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Strategic substitutes or complements? The game of where to fish


  • Hicks, Robert L.
  • Horrace, William C.
  • Schnier, Kurt E.


The “global game with strategic substitutes and complements” of Karp et al. (2007) is used to model the decision of where to fish. A complete information game is assumed, but the model is generalized to S>1 sites. In this game, a fisherman’s payoff depends on fish density in each site and the actions of other fishermen which can lead to congestion or agglomeration effects. Stable and unstable equilibria are characterized, as well as notions of equilibrium dominance. The model is applied to the Alaskan flatfish fishery by specifying a strategic interaction function (response to congestion) that is a non-linear function of the degree of congestion present in a given site. Results suggest that the interaction function may be non-monotonic in congestion.

Suggested Citation

  • Hicks, Robert L. & Horrace, William C. & Schnier, Kurt E., 2012. "Strategic substitutes or complements? The game of where to fish," Journal of Econometrics, Elsevier, vol. 168(1), pages 70-80.
  • Handle: RePEc:eee:econom:v:168:y:2012:i:1:p:70-80 DOI: 10.1016/j.jeconom.2011.09.007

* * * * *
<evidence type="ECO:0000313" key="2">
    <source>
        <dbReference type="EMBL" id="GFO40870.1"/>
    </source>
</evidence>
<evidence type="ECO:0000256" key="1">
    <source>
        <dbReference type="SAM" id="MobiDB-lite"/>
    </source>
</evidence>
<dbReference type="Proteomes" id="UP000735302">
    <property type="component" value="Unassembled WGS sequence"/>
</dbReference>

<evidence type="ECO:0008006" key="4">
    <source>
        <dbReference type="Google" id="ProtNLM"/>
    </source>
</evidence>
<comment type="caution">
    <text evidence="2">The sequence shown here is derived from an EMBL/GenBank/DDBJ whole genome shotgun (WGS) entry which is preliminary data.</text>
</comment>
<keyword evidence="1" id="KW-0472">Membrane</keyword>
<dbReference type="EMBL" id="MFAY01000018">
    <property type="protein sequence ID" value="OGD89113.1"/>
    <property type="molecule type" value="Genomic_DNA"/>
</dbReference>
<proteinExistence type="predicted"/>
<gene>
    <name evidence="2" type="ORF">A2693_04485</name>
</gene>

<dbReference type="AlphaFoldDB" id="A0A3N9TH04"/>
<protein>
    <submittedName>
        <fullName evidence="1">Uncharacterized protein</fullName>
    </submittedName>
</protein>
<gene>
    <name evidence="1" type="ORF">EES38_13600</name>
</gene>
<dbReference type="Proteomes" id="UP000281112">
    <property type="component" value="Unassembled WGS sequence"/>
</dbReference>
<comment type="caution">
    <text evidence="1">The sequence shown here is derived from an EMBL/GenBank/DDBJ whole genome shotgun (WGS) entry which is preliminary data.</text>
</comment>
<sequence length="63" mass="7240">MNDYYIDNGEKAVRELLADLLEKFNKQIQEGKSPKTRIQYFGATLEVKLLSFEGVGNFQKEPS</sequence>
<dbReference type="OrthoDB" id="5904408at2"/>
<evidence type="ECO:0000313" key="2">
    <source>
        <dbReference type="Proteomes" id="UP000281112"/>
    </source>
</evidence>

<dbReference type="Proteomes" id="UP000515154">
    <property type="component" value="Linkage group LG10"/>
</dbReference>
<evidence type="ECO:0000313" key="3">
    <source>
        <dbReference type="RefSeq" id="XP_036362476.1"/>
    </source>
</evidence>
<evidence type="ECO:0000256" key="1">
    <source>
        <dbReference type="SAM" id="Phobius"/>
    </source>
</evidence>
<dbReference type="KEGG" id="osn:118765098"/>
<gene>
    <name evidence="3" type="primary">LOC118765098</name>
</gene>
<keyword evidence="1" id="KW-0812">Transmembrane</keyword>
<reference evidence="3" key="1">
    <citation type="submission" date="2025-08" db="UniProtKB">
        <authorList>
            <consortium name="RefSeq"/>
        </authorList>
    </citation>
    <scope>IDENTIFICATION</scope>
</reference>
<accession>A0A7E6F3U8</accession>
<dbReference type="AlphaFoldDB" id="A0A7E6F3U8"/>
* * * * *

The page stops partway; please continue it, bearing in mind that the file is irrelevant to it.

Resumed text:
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    References listed on IDEAS

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    5. Karp, Larry & Lee, In Ho & Mason, Robin, 2007. "A global game with strategic substitutes and complements," Games and Economic Behavior, Elsevier, vol. 60(1), pages 155-175, July.
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    7. Bulow, Jeremy I & Geanakoplos, John D & Klemperer, Paul D, 1985. "Multimarket Oligopoly: Strategic Substitutes and Complements," Journal of Political Economy, University of Chicago Press, vol. 93(3), pages 488-511, June.
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    Cited by:

    1. Brown, Zachary & Connor, Lawson & Rejesus, Rod & Jose, Yorobe, 2016. "Estimation of Spillover Effects from Large Scale Adoption of Transgenic (Bt) Corn in the Philippines," 2016 Annual Meeting, July 31-August 2, 2016, Boston, Massachusetts 239267, Agricultural and Applied Economics Association.
    2. repec:uwp:landec:v:93:y:2017:i:3:p:527-548 is not listed on IDEAS
    3. John Lynham, 2017. "Identifying Peer Effects Using Gold Rushers," Land Economics, University of Wisconsin Press, vol. 93(3), pages 527-548.

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